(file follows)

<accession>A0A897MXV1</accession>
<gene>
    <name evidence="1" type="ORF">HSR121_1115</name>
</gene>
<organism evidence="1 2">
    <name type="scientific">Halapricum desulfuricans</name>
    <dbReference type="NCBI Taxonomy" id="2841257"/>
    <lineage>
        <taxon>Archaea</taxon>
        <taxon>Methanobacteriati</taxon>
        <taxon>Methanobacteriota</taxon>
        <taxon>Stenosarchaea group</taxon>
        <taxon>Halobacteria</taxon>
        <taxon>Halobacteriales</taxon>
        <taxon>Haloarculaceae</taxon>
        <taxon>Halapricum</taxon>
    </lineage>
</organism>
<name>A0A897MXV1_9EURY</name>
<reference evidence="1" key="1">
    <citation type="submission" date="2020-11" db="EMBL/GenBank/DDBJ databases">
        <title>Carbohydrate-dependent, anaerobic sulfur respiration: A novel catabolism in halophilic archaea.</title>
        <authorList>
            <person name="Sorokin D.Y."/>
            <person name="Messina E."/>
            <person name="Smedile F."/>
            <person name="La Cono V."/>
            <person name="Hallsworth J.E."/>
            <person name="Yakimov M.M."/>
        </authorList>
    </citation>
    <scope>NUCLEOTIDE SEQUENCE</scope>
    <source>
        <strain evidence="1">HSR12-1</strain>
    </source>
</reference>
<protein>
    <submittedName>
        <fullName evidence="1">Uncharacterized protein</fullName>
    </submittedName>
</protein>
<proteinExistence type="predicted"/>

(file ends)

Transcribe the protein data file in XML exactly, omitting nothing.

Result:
<accession>A0A897MXV1</accession>
<gene>
    <name evidence="1" type="ORF">HSR121_1115</name>
</gene>
<organism evidence="1 2">
    <name type="scientific">Halapricum desulfuricans</name>
    <dbReference type="NCBI Taxonomy" id="2841257"/>
    <lineage>
        <taxon>Archaea</taxon>
        <taxon>Methanobacteriati</taxon>
        <taxon>Methanobacteriota</taxon>
        <taxon>Stenosarchaea group</taxon>
        <taxon>Halobacteria</taxon>
        <taxon>Halobacteriales</taxon>
        <taxon>Haloarculaceae</taxon>
        <taxon>Halapricum</taxon>
    </lineage>
</organism>
<name>A0A897MXV1_9EURY</name>
<reference evidence="1" key="1">
    <citation type="submission" date="2020-11" db="EMBL/GenBank/DDBJ databases">
        <title>Carbohydrate-dependent, anaerobic sulfur respiration: A novel catabolism in halophilic archaea.</title>
        <authorList>
            <person name="Sorokin D.Y."/>
            <person name="Messina E."/>
            <person name="Smedile F."/>
            <person name="La Cono V."/>
            <person name="Hallsworth J.E."/>
            <person name="Yakimov M.M."/>
        </authorList>
    </citation>
    <scope>NUCLEOTIDE SEQUENCE</scope>
    <source>
        <strain evidence="1">HSR12-1</strain>
    </source>
</reference>
<protein>
    <submittedName>
        <fullName evidence="1">Uncharacterized protein</fullName>
    </submittedName>
</protein>
<proteinExistence type="predicted"/>